An important pathogenic protozoan parasite in tortoises and occasionally in terrapins are flagellates, Hexamita, that affect the kidneys. Infection occurs after ingestion of cysts, that are shed in the urine. Initially the parasite colonizes the intestine and subsequently invades the renal organs via the cloaca. The excreta of affected tortoises are soft and the urine has a jelly-like appearance. The motile parasite is easily identified in fresh samples. Clinical signs are linked to nephropathy and secondary effects may include metabolic bone disease. Treatment is with metronidazole (50 mg/kg po SID during 10 days) and disinfection of the terrarium is paramount to avoid reinfestation.
Endoparasites are frequently diagnosed in agamid lizards (e.g., bearded dragon), chameleons and geckoes, but rarely in Iguana spp.. In one study it was found that in affected bearded dragons (n = 63), 47% had Oxyurids, 39% had coccidia, 4% had flagellates, and 3% had Amoebae.1
Whereas in tortoises and snakes coccidia do not appear to be often related to disease, these parasites, especially Isospora and Choleoeimeria, can be pathogenic in lizards. Isospora amphiboluri can cause significant morbidity and mortality in juvenile bearded dragons, while adults may be shedding large numbers of this parasite without clinical signs.6 Besides bearded dragons, chameleons are frequently affected too.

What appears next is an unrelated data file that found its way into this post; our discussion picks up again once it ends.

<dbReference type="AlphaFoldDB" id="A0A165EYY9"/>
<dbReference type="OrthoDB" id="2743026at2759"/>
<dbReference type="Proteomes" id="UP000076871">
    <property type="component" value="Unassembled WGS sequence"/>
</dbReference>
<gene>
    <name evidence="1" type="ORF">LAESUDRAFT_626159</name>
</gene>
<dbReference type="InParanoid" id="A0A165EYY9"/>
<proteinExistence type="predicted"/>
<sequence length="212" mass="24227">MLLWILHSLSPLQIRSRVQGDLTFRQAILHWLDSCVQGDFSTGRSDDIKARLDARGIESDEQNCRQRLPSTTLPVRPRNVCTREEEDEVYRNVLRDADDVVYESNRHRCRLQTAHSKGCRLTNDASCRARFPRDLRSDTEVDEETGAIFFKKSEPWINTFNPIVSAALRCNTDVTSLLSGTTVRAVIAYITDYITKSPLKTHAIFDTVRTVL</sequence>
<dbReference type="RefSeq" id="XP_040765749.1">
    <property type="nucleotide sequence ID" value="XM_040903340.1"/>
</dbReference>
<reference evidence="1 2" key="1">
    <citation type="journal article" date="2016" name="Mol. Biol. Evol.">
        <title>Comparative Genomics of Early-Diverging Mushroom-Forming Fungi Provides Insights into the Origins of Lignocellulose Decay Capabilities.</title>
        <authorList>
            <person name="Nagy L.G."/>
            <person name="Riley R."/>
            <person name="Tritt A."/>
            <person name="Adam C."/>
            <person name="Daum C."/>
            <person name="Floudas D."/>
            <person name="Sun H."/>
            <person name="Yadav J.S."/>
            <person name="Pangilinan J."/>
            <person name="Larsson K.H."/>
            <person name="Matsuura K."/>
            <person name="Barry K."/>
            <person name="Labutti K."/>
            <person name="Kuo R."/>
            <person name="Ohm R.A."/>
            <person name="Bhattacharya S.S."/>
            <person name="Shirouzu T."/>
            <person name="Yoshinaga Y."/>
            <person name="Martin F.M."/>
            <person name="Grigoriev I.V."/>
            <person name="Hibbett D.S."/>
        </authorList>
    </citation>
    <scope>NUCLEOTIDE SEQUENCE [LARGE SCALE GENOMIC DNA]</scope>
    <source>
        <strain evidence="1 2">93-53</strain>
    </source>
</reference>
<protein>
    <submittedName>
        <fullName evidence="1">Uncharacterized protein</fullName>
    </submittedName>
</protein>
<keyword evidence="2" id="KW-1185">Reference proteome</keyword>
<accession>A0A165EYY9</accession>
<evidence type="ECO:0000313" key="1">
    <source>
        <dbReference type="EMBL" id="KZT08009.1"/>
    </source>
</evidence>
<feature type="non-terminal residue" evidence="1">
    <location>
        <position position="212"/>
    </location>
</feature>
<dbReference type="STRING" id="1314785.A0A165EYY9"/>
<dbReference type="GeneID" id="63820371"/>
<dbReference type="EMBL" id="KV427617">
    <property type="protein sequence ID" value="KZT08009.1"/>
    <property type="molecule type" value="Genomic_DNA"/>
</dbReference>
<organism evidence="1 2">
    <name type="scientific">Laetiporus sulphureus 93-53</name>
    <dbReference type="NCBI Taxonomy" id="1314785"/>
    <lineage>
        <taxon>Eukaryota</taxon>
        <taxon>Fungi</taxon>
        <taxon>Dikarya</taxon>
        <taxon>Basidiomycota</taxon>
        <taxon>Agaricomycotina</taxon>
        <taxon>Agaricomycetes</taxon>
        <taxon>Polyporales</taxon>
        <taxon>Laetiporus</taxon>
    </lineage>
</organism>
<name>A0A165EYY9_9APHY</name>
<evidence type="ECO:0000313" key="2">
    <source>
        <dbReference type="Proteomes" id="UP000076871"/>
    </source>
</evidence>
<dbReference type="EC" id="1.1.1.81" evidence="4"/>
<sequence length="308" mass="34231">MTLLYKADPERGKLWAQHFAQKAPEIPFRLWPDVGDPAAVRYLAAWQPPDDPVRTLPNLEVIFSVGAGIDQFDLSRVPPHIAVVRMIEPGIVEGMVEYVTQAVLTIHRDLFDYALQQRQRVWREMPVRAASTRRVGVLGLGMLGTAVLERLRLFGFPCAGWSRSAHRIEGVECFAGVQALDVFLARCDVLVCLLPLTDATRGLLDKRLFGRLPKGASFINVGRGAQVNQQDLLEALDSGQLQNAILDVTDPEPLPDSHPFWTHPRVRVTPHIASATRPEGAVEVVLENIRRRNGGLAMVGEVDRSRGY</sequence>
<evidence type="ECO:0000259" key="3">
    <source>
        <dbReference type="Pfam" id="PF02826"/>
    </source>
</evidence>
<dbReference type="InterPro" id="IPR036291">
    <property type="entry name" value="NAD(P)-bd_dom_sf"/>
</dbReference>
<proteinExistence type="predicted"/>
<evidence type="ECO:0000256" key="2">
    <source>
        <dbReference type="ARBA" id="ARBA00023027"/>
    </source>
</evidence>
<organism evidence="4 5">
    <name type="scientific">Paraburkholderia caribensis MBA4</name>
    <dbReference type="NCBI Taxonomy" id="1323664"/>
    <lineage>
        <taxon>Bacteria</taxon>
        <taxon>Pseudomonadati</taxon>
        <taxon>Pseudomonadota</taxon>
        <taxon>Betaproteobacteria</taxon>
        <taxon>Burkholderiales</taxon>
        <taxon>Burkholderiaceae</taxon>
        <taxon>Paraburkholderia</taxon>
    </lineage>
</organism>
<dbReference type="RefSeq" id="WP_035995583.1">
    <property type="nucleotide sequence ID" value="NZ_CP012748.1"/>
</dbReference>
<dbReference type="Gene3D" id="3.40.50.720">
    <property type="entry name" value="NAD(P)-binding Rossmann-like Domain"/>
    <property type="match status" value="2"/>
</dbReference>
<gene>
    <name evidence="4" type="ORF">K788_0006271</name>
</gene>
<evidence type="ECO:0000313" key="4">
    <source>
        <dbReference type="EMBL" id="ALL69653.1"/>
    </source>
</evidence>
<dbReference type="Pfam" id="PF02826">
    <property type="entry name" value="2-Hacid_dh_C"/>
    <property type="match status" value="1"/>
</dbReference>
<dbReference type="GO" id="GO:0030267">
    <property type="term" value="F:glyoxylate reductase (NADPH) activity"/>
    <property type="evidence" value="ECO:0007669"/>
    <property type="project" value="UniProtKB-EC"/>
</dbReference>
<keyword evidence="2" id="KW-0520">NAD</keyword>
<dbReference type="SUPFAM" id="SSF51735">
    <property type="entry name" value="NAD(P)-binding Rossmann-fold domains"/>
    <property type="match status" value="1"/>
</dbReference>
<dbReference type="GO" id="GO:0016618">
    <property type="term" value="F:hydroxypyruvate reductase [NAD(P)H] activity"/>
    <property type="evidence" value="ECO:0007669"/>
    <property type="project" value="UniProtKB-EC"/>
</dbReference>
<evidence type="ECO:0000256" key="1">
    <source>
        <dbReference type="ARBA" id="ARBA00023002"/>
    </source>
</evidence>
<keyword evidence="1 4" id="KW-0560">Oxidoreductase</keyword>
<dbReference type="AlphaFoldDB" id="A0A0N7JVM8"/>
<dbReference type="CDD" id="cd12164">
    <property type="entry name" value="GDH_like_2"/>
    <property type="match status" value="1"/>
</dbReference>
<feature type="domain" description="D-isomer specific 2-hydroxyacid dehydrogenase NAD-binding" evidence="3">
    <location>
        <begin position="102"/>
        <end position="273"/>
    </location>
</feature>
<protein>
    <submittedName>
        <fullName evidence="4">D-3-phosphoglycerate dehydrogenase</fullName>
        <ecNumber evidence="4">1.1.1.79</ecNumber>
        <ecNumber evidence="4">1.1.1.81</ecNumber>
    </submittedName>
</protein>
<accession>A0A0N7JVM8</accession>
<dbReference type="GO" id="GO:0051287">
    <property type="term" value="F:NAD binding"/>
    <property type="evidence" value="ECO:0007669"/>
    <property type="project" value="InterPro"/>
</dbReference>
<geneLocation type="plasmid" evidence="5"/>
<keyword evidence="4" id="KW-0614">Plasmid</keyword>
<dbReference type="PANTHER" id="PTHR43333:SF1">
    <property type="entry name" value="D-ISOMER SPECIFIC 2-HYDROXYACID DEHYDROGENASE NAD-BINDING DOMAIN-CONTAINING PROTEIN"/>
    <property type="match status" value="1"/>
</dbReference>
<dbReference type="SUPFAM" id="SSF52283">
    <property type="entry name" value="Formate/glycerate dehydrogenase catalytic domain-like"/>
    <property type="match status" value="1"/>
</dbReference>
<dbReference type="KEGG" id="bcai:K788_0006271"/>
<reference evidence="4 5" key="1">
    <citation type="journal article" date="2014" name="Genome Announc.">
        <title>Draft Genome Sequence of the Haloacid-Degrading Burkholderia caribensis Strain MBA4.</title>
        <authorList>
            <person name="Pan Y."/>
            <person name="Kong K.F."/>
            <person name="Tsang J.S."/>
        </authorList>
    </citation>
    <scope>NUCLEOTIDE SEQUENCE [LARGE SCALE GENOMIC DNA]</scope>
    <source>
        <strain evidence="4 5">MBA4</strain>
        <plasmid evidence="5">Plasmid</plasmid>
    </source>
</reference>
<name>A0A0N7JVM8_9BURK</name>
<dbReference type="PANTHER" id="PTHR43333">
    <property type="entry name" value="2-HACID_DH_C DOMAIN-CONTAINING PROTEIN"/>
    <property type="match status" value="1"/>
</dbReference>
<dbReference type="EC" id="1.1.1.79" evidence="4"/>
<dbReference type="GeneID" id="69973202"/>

Pathogenicity of coccidia is linked to enteritis, which results in malabsorption and weight loss as well as dehydration. The latter leads to nephropathy, which ultimately will lead to death. Diagnosis is made by faecal flotation and detection of oocysts. Treatment is attempted with toltrazuril (10 mg/kg po twice). Small lizards may be difficult to treat by applying the medication individually. The author has successfully treated small panther chameleons (Chamaeleo pardalis) by spraying the animal for 5 days with a 0.1% solution of toltrazuril. Anticoccidial treatment is unsuccessful against Choleoeimeria, which affects the mucus membrane of the gallbladder and results in obstruction.
In captive snakes, the most important parasites are protozoans, Amoeba and Cryptosporidia. Both parasites are transmitted directly by the faecal-oral route.